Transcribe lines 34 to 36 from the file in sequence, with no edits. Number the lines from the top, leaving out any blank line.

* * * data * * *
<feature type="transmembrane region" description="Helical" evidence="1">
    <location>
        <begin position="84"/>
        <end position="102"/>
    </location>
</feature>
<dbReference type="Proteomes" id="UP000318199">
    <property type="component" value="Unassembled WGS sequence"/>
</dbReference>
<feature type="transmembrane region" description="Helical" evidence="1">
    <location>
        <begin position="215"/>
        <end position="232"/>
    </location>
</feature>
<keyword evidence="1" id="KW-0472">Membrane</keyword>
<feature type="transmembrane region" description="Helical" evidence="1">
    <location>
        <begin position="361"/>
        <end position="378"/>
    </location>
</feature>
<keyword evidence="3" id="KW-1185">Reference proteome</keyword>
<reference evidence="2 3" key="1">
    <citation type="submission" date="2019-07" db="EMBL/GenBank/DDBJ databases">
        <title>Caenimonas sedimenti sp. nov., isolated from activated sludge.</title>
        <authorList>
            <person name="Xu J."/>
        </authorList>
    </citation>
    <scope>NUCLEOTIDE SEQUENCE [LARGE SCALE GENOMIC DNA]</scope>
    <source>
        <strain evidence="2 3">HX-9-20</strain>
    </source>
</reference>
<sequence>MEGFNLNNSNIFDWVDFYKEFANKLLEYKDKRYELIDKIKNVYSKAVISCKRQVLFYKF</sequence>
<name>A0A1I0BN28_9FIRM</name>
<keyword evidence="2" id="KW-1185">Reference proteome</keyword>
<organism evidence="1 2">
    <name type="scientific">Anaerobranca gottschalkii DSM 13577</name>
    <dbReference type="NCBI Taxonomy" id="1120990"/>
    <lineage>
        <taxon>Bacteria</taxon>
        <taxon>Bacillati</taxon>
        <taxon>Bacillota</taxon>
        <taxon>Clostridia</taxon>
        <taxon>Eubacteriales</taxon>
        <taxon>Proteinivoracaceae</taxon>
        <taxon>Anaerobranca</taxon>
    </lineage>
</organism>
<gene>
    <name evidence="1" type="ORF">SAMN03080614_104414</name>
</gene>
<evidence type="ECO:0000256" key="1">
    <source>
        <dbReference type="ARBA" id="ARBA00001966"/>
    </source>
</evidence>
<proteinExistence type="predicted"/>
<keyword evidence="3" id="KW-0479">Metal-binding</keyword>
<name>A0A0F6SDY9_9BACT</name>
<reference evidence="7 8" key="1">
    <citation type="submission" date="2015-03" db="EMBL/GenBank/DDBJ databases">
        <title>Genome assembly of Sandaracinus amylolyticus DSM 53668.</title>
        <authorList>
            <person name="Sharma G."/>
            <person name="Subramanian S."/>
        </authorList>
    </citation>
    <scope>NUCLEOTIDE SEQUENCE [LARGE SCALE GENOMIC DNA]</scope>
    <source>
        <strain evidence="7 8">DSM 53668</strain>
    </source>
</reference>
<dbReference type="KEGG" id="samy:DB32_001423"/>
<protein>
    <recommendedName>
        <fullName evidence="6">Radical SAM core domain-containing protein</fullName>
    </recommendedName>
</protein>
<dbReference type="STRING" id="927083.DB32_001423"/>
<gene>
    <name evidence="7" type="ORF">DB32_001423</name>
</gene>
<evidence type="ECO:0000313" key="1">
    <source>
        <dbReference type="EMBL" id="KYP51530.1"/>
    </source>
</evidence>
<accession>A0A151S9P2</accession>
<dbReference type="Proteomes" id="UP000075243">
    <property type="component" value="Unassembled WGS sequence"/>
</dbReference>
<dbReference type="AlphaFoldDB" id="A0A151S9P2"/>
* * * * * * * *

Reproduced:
    </source>
</reference>
<sequence>MEGFNLNNSNIFDWVDFYKEFANKLLEYKDKRYELIDKIKNVYSKAVISCKRQVLFYKF</sequence>